Thursday, November 19, 2009

How do I determine a quality accountant?

Recently I was involved in a web chat concerning the question "How do I determine a quality accountant?" At first it seemed like a straight forward question, but the responses brought out many important issues that surround this very basic question.

The first question is how do you define an accountant? Are you looking for basic bookkeeping, tax accounting, audit services or financial planning? All CPA's are accountants, but not all accountants are CPA's. For example, in the state of Texas you have to be a CPA to call yourself an accountant. The state board of public accountancy regulates, and punishes the improper use of either title. Other state may not be as strict. If what you're looking for is basic transactional processing, a bookkeeper may do fine. Bookkeepers sometime refer to themselves as accountants especially if they have an accounting degree. You don't have to have an accounting degree to be a bookkeeper.

So when you're looking for a quality accountant, what do you really want? As bookkeepers, accountants and CPA's chimed in a trend became evident. First of all let me say that no matter what I say at this point one side or the other will take issue. I am not a bookkeeper, accountant or CPA. I have a formal education and experience in Financial Analysis. So here is a rough summary of what I believe to be true and the dialog seemed to support.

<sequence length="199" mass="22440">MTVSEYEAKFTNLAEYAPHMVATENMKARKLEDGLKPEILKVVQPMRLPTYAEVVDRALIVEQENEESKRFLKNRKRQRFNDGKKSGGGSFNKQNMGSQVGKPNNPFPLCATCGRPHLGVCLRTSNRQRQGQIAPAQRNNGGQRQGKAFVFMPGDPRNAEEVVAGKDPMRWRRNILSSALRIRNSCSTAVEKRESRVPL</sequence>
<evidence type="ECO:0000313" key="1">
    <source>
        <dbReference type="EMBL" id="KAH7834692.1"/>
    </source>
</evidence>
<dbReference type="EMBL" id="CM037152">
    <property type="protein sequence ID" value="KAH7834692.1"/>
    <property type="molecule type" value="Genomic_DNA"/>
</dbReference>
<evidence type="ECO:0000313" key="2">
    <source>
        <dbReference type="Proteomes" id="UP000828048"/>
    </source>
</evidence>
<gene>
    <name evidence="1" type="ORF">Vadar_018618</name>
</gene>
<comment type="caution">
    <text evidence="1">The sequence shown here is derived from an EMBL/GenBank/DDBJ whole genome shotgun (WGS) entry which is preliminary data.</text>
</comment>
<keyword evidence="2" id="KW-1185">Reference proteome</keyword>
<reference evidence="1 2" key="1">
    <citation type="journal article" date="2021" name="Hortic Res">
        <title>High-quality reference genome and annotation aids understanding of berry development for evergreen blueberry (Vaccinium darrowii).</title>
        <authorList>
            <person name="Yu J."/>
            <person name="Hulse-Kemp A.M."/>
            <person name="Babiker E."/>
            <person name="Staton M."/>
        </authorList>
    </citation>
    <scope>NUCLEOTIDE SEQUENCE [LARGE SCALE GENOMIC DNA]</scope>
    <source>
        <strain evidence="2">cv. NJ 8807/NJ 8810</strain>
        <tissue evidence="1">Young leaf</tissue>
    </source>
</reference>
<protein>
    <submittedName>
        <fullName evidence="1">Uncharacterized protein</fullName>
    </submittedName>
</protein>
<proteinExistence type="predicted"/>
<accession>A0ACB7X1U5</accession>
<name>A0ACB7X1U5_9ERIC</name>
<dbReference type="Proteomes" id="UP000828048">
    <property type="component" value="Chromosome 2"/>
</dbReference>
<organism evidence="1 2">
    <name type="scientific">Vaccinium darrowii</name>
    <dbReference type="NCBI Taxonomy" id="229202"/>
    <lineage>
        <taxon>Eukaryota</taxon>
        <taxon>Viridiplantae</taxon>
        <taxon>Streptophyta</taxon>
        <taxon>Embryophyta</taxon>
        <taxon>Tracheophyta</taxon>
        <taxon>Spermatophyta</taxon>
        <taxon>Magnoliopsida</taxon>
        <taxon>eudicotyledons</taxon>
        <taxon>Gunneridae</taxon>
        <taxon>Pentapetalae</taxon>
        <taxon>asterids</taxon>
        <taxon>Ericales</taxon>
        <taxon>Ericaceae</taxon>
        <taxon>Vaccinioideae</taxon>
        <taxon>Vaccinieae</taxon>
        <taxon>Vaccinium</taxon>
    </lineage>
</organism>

Bookkeepers are extremely good and cost effective at transactional processing. They understand debit and credits. They understand amortization and depreciation. They can create the information required to develop a Profit and Loss Statement or Balance Sheet. A bookkeeper with a degree in accounting is better than one without. Four years of setting in a class room, not to mention the dedication to spend four years learning before you make a dime, says something. That is not to say a bookkeeper without a degree cannot be extremely affective.

CPA's in most cases would prefer not to do transactional processing. They can, they prefer not to and you'll pay a lot more for a CPA than a bookkeeper. Their higher level value is making sure that the accounting books truly reflect the condition on the company. Are funds applied in a consistent manner that can be used one year, two years or more out in the future to make sound management decisions? For example: Is the labor associated with a software engineer development, support or cost of sales? If not applied appropriately the business might determine that their development costs are too high when in fact it either has too many support issues or is too difficult to explain to prospects. Are sales taxes over stated? Can a cost of repair be capitalized as opposed to expensed? These are management decisions. How I go about fixing something might be partially determine by the way it is accounted.

My conclusion is that degreed bookkeepers are good for day-to-day transactional processing, but everything should be reviewed by a CPA before month-end close. If you just wait for tax time to roll around you may not retain the institutional knowledge required to give accurate guidance to your CPA. Once you know what you are looking for you can start to determine the attributes of a good one. We'll discuss that next.

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